CIRQUE DE SEAPORT
Just around the bend, at the end of Pier 17, awaits an intensely stimulating and peculiar audio-visual affair. Absinthe: Les Artistes de la Clique commemorates the sensual, dangerous, excessive pleasures of a true cabaret circus. Characters include the wandering, sword-swallowing host Miss Behave and David O’Mer, the aerial tumbler who splashes the front row after rising to the air from a bathtub. The daily 8 p.m. performances Tuesday through Sunday (including an extra show at 10 p.m. on Friday and Saturday), however, still scarcely exceed demand, as tickets, at $20-68 a piece, are extremely limited. Call Ticket Central at (212)279-4200 or visit the nearby Box Office ahead of time.
Take a trip to the South Street Seaport this Saturday, September 2nd, for “Program Afloat”—a two-hour educational afternoon experience. Sail into New York Harbor aboard the Pioneer, a 102-foot iron-framed schooner, on an ecological exploration led by local museum curators. Originally built in 1885, the sailboat served as delivery trucks do today, transporting heavy cargo like lumber, brick, and oyster shell. Learn of the diverse marine life and listen to more anecdotes about Pioneer’s lengthy history as Manhattan reflects off of the calm, rippling harbor water. Adult tickets are $30, but discounted senior and student prices are available. Call (212)748-8786 for reservations.
FLICK FESTIVAL, FOR FREE
Had enough with double-digit movie ticket prices? Stroll into Rumsey Playfield (East 69th Street, off Fifth Ave.) for a free 8 PM screening at the Fourth Annual Central Park Film Festival under the stars, sponsored by Bloomberg. This year’s festival, spanning from August 29 to September 2, is a “Viewer’s Choice” screening, which presents New Yorkers the special opportunity to choose a film for the final night of the festival. Each of the festival’s films, from the 1987 lustful thriller Fatal Attraction to the animated mouse tale Stuart Little, thematically features Central Park in at least one scene. Rain or shine.
POLLOCK’S CONTINUING TRADITION
For more than 75 years, the Washington Square Outdoor Art Exhibit, a free international biannual showcase that wraps around the west end of Washington Square Park, has expanded its tree-shaded display, embracing a multitude of contemporary art forms. This tradition was initiated by artists like Jackson Pollock and Willem DeKooning, two avant-garde Greenwich Village residents, who converted the sidewalks to galleries in order to support their rent costs during the Depression Era. Open from noon to 7 p.m. September 2-4, the exhibitors now display work, from photography to craftwork, so long as it is original, handmade and selected by a jury comprised of fellow artists.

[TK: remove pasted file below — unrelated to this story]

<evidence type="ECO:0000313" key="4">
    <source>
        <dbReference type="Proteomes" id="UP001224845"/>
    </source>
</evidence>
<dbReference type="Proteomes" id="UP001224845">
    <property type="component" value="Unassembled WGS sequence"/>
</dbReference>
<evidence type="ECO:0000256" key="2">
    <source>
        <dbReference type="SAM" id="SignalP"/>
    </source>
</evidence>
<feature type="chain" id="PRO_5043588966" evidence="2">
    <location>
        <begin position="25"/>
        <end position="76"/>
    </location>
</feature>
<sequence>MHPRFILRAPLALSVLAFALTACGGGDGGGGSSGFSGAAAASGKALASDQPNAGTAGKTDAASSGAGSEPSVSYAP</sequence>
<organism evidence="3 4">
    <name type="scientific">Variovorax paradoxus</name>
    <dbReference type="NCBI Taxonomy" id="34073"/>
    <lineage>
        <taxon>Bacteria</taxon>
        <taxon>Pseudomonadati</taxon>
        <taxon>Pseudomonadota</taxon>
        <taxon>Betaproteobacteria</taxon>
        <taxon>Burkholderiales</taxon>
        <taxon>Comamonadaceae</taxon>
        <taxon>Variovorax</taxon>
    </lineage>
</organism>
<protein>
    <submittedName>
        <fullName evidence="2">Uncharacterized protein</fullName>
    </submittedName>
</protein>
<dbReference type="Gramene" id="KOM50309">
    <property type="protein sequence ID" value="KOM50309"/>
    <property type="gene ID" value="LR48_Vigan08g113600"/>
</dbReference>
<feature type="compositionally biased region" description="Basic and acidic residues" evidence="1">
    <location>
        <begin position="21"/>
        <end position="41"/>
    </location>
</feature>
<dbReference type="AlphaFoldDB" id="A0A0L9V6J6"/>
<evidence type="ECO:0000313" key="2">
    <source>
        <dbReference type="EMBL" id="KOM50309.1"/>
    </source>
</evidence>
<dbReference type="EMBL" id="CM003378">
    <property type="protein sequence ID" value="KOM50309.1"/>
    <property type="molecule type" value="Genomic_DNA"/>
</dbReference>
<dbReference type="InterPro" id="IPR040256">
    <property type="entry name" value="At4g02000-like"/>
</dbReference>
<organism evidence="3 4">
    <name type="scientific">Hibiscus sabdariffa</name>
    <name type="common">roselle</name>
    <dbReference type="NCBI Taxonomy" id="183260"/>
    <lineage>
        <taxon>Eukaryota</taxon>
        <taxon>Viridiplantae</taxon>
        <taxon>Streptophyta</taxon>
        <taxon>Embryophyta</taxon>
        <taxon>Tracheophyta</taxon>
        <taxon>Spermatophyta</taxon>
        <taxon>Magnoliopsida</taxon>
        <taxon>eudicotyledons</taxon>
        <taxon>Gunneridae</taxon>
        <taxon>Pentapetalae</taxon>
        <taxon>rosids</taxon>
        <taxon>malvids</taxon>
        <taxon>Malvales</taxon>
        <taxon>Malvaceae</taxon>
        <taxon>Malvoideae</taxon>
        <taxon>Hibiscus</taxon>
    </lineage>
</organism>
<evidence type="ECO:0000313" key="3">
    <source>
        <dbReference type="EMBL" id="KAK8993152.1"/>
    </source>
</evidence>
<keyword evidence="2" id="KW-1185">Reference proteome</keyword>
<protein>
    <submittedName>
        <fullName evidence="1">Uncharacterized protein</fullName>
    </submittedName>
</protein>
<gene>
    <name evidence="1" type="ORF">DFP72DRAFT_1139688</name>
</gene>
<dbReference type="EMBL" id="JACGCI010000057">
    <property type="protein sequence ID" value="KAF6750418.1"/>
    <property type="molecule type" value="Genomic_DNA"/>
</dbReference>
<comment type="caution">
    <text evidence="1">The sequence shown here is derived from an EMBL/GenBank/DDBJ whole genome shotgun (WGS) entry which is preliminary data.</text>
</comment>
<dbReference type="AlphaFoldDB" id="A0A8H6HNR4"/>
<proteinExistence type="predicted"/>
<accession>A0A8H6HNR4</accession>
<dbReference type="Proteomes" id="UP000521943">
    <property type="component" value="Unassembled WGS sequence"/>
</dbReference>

POETRY IN MOTION ON LOWER EAST SIDE
Interested in live lyrical performances with a fresh hip-hop attitude? The Nuyorican Poets Café, located at 236 E. 3rd St. between Avenues B and C, presents a setting so intimate it permits brave audience members to perform during open mic events—the basis for its reputation as a hot bed for new talent. What started in 1973 as a living room salon in the East Village apartment of writer and poet Miguel Algarin, has blossomed into one of the most highly respected non-profit arts organizations in the country—winning acclaim for its innovative poetry, hip-hop, comedy, and theatre. Performances include weekly poetry slams, Latino Jazz Jam Sessions and the screenplay-based Fifth Night Series. Check out “Urban Word,” September 30th, for an impressive night of teen poetry. Tickets are $12 at the door.